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ISKCON News — Ratha Yatra Day Proclaimed in San Francisco

ISKCON NewsA brief look at the worldwide activities of the International Society for Krishna Consciousness.

San Francisco Mayor Proclaims “Ratha-Yatra Day”

Jagannatha Car Festival Huge Success Worldwide

Ratha Yatra FestivalIn a proclamation issued June 23, 1975, Mayor Joseph L. Alioto established July 20 as “Ratha-Yatra Day” in San Francisco. Ratha-Yatra is a large festival sponsored in San Francisco and many other cities and countries by the International Society for Krishna Consciousness. The proclamation from the mayor’s office noted that “this event, held in India annually during the month of July, is known to be one of the oldest in the history of man.” The Bay Area event has been observed for the past nine years and is modeled after the original celebration still held annually in the city of Jagannatha Puri, India.

Previewing the attractions, the mayor described “a two-day celebration in Golden Gate Park, highlighted by a parade with forty-five-foot-high Jagannatha carts and a free vegetarian feast.” Jagannatha, like Krishna, is a name for God. The parade honors a pleasure ride He took thousands of years ago during His pastimes on earth. The entire festival is energized by continuous chanting of Hare Krishna, Hare Krishna, Krishna Krishna, Hare Hare/ Hare Rama, Hare Rama, Rama Rama, Hare Hare.

The Ratha-Yatra festivals in San Francisco, Chicago, Philadelphia, London and Melbourne—among other cities—were a big hit with the thousands who attended. In each festival, spectacular chariots forty or fifty feet high rolled along the parade route, pulled by devotees of Krishna and recruits from the crowd, who delighted in the work. The Germantown Courier described the cart in the Philadelphia parade: “Its towering canopy of red and yellow fabric, ornamented with silver swans, swayed gently. Diamond-shaped mirrors on the spokes of its seven-foot wheels splintered the light. A fringe of silk pennants fluttered from its upper deck, where little children leaned over to fling handfuls of flowers to the crowd.”

Speaking to the huge gathering outside Philadelphia’s Art Museum after the parade, His Divine Grace A.C. Bhaktivedanta Swami Prabhupada described how the soul evolves through millions of species of life. Human life, he explained, should be used for spiritual awakening His Divine Grace also took part in the San Francisco festival one week later. At Lindley Meadow in Golden Gate Park, he carefully explained the meaning of the words of the Hare Krishna chant and requested those present to “cooperate with God.” The theme of cooperation played a part in an introductory speech by California State Senator Milton Marks, and Srila Prabhupada expanded on it.

In each city, Ratha-Yatra’s finale was a massive feast of vegetarian food which had been offered to Lord Krishna. The largest crowd was in San Francisco, where festival organizers brought over five tons of food for the banquet. That was enough to satisfy even late-comers like a young priest who said, “I’ve got five hundred kids with me. Can you feed them all?” The answer was yes—and they all had seconds.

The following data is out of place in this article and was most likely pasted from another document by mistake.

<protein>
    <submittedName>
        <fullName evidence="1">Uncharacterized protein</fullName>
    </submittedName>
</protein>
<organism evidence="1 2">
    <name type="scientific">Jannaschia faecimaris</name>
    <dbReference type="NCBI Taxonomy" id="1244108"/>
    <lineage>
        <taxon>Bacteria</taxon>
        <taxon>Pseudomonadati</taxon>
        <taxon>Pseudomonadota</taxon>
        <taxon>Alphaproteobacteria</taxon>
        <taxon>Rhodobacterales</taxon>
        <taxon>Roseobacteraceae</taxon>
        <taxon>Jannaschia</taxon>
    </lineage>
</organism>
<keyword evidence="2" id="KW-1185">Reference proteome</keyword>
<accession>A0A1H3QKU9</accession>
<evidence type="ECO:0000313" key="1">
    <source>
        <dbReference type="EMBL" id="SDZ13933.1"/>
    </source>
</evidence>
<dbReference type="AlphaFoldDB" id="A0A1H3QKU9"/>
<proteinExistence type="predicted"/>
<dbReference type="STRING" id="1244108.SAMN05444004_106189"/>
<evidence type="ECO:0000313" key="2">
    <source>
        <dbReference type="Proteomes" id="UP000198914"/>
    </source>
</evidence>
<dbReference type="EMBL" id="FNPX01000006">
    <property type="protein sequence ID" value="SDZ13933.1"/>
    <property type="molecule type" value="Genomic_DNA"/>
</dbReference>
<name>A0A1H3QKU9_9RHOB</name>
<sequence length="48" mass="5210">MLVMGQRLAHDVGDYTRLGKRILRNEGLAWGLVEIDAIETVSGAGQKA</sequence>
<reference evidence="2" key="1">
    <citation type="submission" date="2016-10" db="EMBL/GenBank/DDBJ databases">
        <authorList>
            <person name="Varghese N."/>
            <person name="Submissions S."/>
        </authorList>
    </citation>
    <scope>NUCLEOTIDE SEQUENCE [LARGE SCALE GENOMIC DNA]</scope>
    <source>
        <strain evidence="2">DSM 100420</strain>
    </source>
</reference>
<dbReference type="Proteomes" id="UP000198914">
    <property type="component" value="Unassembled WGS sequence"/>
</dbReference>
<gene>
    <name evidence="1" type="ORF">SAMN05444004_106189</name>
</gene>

District Judge Rules Public Chanting Legal

U.S. District Judge Alfred L. Luongo recently approved a consent decree legalizing the public activities of the International Society for Krishna Consciousness. The Philadelphia Bulletin reported:

“Devotees of the Krishna Consciousness Society can dance and chant on the highways and byways without interference by Philadelphia police. And they can preach from religious literature and distribute sanctified food and flowers to people in public areas, transportation terminals, and Philadelphia International Airport.”

Hare Krishna devotees chantingThe ruling settled a two-month conflict between devotees and local municipal officials. Arrests of many ISKCON members for alleged violations of city ordinances had provoked the normally peaceful devotees to bring a lawsuit against the City of Philadelphia. They also sought an injunction to stop police from harassing them in violation of their First Amendment right to practice their public activities, called sankirtana.

As a result, the police are now restrained from making arrests on the basis of “unconventional appearance, manner, life-style or religious activities,” the decree stated. The judge also ordered all pending litigation discontinued and said that all arrest records must be destroyed.

The Bulletin noted that “the decree recognizes the Krishna Society as an authentic religion.” Similar decisions reached in dozens of cities in the United States and other countries indicate a growing appreciation of the authenticity of the Krishna consciousness movement.

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